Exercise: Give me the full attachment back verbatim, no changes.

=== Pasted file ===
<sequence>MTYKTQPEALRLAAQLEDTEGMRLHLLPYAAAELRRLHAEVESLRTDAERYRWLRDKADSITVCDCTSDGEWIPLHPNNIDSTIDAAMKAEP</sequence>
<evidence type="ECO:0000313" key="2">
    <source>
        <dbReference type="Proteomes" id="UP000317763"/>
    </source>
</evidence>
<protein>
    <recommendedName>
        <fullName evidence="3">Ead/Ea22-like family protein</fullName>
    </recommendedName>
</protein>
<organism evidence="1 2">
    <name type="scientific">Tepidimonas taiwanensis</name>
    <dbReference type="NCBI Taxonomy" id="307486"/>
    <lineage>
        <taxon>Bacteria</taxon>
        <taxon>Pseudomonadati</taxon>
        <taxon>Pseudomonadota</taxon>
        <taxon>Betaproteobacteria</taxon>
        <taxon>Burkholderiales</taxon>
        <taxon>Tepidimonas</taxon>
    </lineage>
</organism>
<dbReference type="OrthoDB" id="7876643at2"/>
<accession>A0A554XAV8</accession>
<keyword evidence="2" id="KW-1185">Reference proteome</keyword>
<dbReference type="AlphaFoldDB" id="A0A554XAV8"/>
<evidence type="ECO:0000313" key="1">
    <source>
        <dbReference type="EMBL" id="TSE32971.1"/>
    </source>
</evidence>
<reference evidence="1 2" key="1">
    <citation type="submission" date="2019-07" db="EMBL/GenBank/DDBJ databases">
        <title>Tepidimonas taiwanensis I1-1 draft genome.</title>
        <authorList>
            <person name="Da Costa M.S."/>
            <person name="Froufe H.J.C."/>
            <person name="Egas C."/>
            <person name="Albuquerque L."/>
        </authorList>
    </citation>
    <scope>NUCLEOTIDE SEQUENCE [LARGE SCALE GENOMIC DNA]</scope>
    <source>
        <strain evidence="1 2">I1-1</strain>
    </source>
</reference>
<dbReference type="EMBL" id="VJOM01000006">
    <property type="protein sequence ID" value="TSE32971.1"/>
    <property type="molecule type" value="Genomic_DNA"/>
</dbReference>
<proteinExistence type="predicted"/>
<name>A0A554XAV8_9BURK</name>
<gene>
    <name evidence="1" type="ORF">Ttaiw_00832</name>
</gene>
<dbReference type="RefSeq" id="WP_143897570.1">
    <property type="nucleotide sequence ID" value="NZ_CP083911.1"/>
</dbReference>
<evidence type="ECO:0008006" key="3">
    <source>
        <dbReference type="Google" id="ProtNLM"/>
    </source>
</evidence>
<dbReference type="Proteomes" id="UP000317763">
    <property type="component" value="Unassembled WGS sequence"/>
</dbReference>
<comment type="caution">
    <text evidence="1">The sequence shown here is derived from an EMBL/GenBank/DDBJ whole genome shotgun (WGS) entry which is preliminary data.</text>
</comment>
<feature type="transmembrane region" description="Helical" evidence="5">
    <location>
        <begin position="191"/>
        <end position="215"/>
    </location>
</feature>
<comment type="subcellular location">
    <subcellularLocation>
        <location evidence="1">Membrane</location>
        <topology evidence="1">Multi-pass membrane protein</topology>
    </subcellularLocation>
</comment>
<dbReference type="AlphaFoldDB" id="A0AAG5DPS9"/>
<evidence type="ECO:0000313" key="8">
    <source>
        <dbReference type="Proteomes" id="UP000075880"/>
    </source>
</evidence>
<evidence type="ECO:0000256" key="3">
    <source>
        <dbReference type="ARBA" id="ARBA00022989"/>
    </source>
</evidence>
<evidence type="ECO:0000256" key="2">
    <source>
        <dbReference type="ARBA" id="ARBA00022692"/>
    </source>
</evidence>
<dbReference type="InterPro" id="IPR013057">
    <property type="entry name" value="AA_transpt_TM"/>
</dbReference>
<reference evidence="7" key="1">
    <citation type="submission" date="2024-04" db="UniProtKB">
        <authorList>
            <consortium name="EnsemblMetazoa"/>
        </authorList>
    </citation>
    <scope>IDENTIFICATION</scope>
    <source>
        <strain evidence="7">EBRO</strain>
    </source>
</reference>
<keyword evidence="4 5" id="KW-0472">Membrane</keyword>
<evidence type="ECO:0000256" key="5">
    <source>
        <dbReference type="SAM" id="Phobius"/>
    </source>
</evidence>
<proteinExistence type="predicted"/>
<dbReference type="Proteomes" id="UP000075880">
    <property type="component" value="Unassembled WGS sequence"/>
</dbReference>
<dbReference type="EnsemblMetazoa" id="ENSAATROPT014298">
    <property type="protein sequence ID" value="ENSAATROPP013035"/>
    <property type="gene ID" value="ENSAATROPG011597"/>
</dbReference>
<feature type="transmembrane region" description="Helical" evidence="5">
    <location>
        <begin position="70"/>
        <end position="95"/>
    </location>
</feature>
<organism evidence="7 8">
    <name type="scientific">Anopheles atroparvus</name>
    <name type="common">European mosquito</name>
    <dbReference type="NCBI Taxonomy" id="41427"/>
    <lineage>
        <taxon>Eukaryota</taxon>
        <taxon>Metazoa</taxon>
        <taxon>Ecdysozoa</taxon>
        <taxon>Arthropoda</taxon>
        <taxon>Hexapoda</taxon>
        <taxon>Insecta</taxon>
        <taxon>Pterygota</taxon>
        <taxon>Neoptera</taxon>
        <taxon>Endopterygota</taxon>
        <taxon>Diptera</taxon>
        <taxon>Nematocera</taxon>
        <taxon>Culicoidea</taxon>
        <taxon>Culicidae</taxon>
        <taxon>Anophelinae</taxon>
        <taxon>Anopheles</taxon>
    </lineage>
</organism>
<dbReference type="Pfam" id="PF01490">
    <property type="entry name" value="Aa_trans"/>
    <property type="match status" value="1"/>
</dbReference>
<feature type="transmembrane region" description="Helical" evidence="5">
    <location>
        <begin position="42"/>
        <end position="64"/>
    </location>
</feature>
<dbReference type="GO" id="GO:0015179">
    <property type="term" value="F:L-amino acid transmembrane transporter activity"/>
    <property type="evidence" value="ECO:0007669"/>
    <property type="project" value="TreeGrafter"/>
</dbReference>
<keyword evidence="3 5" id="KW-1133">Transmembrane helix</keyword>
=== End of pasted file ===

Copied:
<sequence>MTYKTQPEALRLAAQLEDTEGMRLHLLPYAAAELRRLHAEVESLRTDAERYRWLRDKADSITVCDCTSDGEWIPLHPNNIDSTIDAAMKAEP</sequence>
<evidence type="ECO:0000313" key="2">
    <source>
        <dbReference type="Proteomes" id="UP000317763"/>
    </source>
</evidence>
<protein>
    <recommendedName>
        <fullName evidence="3">Ead/Ea22-like family protein</fullName>
    </recommendedName>
</protein>
<organism evidence="1 2">
    <name type="scientific">Tepidimonas taiwanensis</name>
    <dbReference type="NCBI Taxonomy" id="307486"/>
    <lineage>
        <taxon>Bacteria</taxon>
        <taxon>Pseudomonadati</taxon>
        <taxon>Pseudomonadota</taxon>
        <taxon>Betaproteobacteria</taxon>
        <taxon>Burkholderiales</taxon>
        <taxon>Tepidimonas</taxon>
    </lineage>
</organism>
<dbReference type="OrthoDB" id="7876643at2"/>
<accession>A0A554XAV8</accession>
<keyword evidence="2" id="KW-1185">Reference proteome</keyword>
<dbReference type="AlphaFoldDB" id="A0A554XAV8"/>
<evidence type="ECO:0000313" key="1">
    <source>
        <dbReference type="EMBL" id="TSE32971.1"/>
    </source>
</evidence>
<reference evidence="1 2" key="1">
    <citation type="submission" date="2019-07" db="EMBL/GenBank/DDBJ databases">
        <title>Tepidimonas taiwanensis I1-1 draft genome.</title>
        <authorList>
            <person name="Da Costa M.S."/>
            <person name="Froufe H.J.C."/>
            <person name="Egas C."/>
            <person name="Albuquerque L."/>
        </authorList>
    </citation>
    <scope>NUCLEOTIDE SEQUENCE [LARGE SCALE GENOMIC DNA]</scope>
    <source>
        <strain evidence="1 2">I1-1</strain>
    </source>
</reference>
<dbReference type="EMBL" id="VJOM01000006">
    <property type="protein sequence ID" value="TSE32971.1"/>
    <property type="molecule type" value="Genomic_DNA"/>
</dbReference>
<proteinExistence type="predicted"/>
<name>A0A554XAV8_9BURK</name>
<gene>
    <name evidence="1" type="ORF">Ttaiw_00832</name>
</gene>
<dbReference type="RefSeq" id="WP_143897570.1">
    <property type="nucleotide sequence ID" value="NZ_CP083911.1"/>
</dbReference>
<evidence type="ECO:0008006" key="3">
    <source>
        <dbReference type="Google" id="ProtNLM"/>
    </source>
</evidence>
<dbReference type="Proteomes" id="UP000317763">
    <property type="component" value="Unassembled WGS sequence"/>
</dbReference>
<comment type="caution">
    <text evidence="1">The sequence shown here is derived from an EMBL/GenBank/DDBJ whole genome shotgun (WGS) entry which is preliminary data.</text>
</comment>
<feature type="transmembrane region" description="Helical" evidence="5">
    <location>
        <begin position="191"/>
        <end position="215"/>
    </location>
</feature>
<comment type="subcellular location">
    <subcellularLocation>
        <location evidence="1">Membrane</location>
        <topology evidence="1">Multi-pass membrane protein</topology>
    </subcellularLocation>
</comment>
<dbReference type="AlphaFoldDB" id="A0AAG5DPS9"/>
<evidence type="ECO:0000313" key="8">
    <source>
        <dbReference type="Proteomes" id="UP000075880"/>
    </source>
</evidence>
<evidence type="ECO:0000256" key="3">
    <source>
        <dbReference type="ARBA" id="ARBA00022989"/>
    </source>
</evidence>
<evidence type="ECO:0000256" key="2">
    <source>
        <dbReference type="ARBA" id="ARBA00022692"/>
    </source>
</evidence>
<dbReference type="InterPro" id="IPR013057">
    <property type="entry name" value="AA_transpt_TM"/>
</dbReference>
<reference evidence="7" key="1">
    <citation type="submission" date="2024-04" db="UniProtKB">
        <authorList>
            <consortium name="EnsemblMetazoa"/>
        </authorList>
    </citation>
    <scope>IDENTIFICATION</scope>
    <source>
        <strain evidence="7">EBRO</strain>
    </source>
</reference>
<keyword evidence="4 5" id="KW-0472">Membrane</keyword>
<evidence type="ECO:0000256" key="5">
    <source>
        <dbReference type="SAM" id="Phobius"/>
    </source>
</evidence>
<proteinExistence type="predicted"/>
<dbReference type="Proteomes" id="UP000075880">
    <property type="component" value="Unassembled WGS sequence"/>
</dbReference>
<dbReference type="EnsemblMetazoa" id="ENSAATROPT014298">
    <property type="protein sequence ID" value="ENSAATROPP013035"/>
    <property type="gene ID" value="ENSAATROPG011597"/>
</dbReference>
<feature type="transmembrane region" description="Helical" evidence="5">
    <location>
        <begin position="70"/>
        <end position="95"/>
    </location>
</feature>
<organism evidence="7 8">
    <name type="scientific">Anopheles atroparvus</name>
    <name type="common">European mosquito</name>
    <dbReference type="NCBI Taxonomy" id="41427"/>
    <lineage>
        <taxon>Eukaryota</taxon>
        <taxon>Metazoa</taxon>
        <taxon>Ecdysozoa</taxon>
        <taxon>Arthropoda</taxon>
        <taxon>Hexapoda</taxon>
        <taxon>Insecta</taxon>
        <taxon>Pterygota</taxon>
        <taxon>Neoptera</taxon>
        <taxon>Endopterygota</taxon>
        <taxon>Diptera</taxon>
        <taxon>Nematocera</taxon>
        <taxon>Culicoidea</taxon>
        <taxon>Culicidae</taxon>
        <taxon>Anophelinae</taxon>
        <taxon>Anopheles</taxon>
    </lineage>
</organism>
<dbReference type="Pfam" id="PF01490">
    <property type="entry name" value="Aa_trans"/>
    <property type="match status" value="1"/>
</dbReference>
<feature type="transmembrane region" description="Helical" evidence="5">
    <location>
        <begin position="42"/>
        <end position="64"/>
    </location>
</feature>
<dbReference type="GO" id="GO:0015179">
    <property type="term" value="F:L-amino acid transmembrane transporter activity"/>
    <property type="evidence" value="ECO:0007669"/>
    <property type="project" value="TreeGrafter"/>
</dbReference>
<keyword evidence="3 5" id="KW-1133">Transmembrane helix</keyword>